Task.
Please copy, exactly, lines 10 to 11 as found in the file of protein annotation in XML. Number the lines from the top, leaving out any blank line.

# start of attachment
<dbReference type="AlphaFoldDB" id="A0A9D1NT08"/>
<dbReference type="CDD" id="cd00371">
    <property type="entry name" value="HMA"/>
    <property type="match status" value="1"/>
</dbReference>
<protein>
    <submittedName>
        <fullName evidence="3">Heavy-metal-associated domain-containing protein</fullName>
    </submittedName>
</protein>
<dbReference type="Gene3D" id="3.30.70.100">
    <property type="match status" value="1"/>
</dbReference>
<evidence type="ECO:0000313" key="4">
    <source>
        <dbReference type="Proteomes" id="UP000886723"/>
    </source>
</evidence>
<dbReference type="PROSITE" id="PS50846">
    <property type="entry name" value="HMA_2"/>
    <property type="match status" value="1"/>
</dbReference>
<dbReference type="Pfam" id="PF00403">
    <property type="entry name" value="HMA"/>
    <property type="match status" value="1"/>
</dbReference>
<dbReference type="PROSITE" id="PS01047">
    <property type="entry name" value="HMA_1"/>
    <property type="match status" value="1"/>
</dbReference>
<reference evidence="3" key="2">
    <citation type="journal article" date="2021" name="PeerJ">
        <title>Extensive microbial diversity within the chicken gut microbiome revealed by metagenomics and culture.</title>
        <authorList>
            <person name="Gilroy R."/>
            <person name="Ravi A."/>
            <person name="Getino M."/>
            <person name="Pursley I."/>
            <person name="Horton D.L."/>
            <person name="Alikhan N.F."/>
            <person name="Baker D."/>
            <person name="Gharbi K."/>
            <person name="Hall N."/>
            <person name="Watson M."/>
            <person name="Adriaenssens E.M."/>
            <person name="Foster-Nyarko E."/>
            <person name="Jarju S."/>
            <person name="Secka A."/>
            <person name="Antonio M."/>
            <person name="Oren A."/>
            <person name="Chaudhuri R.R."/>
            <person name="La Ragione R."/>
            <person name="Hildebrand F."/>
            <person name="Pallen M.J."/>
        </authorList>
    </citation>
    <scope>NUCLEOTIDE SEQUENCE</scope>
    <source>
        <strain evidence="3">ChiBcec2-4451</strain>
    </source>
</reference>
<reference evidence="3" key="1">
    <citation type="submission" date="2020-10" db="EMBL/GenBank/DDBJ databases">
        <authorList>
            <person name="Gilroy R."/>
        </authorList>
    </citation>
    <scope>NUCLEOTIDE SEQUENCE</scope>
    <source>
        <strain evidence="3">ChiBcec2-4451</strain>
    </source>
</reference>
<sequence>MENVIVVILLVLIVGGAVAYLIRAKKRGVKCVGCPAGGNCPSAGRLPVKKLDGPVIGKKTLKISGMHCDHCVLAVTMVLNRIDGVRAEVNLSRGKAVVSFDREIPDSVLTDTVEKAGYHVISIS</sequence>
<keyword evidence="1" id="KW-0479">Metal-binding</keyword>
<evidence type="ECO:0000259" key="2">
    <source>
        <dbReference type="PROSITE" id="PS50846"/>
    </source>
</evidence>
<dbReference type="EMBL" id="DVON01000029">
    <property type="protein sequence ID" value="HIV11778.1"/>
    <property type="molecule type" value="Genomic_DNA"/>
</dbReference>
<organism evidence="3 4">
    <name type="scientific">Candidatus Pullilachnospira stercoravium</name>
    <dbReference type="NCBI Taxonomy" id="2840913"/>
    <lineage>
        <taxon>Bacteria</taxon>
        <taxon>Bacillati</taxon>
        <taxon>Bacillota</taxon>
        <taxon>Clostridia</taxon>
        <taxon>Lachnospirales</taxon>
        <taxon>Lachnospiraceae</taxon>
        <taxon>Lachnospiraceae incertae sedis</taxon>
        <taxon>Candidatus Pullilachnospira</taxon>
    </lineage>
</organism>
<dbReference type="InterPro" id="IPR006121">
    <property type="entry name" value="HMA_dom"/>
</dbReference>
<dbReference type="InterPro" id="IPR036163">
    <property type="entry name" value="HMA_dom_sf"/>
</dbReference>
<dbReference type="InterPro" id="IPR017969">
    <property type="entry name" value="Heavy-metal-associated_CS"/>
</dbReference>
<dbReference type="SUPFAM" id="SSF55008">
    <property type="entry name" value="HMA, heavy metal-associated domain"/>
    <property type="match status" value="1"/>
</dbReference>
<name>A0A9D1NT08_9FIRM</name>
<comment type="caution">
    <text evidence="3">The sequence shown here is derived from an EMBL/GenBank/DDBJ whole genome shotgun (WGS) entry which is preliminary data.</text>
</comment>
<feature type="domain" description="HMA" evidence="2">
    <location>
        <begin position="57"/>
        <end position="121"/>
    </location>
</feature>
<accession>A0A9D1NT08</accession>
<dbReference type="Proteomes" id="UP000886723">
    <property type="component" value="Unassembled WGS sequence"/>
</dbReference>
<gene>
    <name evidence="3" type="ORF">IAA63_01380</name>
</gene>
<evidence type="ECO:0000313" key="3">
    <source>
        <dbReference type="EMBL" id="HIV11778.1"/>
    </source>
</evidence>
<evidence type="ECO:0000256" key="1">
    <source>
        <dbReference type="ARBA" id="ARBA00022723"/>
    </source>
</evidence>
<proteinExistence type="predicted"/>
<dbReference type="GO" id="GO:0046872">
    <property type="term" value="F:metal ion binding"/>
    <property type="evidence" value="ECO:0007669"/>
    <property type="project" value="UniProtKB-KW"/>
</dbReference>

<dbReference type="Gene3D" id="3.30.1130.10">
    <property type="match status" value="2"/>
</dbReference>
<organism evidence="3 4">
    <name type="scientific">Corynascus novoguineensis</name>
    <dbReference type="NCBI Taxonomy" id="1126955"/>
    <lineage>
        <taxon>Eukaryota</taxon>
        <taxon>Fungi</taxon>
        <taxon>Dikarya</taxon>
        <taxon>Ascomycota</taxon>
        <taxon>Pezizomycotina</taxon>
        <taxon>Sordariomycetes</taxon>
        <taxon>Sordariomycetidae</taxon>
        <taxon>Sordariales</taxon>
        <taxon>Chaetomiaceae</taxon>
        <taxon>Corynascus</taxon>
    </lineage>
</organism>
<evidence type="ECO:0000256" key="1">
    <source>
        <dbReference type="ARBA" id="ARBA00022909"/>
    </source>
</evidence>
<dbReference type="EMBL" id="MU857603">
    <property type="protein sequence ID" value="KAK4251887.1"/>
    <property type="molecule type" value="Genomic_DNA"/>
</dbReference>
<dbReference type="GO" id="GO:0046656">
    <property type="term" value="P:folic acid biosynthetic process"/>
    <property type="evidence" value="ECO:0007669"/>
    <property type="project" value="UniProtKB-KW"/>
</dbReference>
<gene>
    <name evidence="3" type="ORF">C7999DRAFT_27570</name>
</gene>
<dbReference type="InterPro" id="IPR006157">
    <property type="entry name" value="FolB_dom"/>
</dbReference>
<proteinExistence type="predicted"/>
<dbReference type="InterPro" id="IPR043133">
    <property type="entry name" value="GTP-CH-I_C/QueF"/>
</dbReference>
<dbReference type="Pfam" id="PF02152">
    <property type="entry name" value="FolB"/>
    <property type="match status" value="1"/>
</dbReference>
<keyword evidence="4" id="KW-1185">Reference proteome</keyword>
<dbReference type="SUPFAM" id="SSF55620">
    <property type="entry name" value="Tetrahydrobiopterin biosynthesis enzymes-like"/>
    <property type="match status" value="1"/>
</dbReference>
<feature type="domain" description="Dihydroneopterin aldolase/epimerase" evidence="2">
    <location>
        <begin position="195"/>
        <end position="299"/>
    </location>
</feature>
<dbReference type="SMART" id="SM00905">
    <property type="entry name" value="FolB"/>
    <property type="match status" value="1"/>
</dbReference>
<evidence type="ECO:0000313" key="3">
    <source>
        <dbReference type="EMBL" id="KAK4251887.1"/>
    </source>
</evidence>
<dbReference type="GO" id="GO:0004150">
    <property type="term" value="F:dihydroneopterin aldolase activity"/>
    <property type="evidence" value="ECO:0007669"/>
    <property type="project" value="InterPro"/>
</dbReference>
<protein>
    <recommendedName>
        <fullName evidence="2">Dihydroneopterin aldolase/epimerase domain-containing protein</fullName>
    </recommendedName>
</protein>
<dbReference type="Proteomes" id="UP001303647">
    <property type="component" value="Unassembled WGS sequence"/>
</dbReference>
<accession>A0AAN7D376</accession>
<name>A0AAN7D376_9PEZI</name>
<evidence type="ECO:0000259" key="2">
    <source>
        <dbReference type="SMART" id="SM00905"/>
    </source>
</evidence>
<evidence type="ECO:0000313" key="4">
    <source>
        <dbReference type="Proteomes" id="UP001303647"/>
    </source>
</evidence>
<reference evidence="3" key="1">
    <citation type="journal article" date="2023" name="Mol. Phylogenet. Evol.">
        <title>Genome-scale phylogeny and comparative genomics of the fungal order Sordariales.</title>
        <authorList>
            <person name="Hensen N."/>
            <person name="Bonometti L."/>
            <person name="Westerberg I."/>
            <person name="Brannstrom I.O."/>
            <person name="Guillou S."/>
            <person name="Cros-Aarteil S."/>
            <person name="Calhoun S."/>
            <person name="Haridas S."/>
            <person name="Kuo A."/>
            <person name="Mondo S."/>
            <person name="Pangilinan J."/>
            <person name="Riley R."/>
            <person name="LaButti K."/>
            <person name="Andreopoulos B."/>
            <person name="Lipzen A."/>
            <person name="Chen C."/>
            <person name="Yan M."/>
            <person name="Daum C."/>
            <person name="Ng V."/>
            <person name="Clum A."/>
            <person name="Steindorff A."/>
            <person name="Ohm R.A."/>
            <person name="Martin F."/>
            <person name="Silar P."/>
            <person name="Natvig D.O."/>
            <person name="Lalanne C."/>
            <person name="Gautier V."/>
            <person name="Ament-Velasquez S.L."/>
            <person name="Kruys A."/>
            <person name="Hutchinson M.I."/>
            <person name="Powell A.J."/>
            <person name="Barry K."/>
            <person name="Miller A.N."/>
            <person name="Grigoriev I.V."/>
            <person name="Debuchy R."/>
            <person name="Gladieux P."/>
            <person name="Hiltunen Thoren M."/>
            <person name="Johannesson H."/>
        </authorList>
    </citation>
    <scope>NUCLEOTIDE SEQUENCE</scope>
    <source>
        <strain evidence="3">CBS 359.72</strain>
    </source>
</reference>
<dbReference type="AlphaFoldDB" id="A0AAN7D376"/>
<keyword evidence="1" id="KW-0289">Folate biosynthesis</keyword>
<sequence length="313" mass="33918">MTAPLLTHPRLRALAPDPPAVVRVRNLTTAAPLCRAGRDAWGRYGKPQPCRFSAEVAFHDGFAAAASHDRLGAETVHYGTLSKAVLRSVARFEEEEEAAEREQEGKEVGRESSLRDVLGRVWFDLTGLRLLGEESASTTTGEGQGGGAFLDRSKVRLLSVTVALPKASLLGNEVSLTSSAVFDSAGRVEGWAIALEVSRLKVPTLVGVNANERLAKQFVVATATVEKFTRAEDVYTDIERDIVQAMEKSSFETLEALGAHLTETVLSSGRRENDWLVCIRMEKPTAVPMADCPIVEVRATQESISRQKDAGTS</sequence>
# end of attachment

</protein>
<dbReference type="Gene3D" id="3.30.70.100">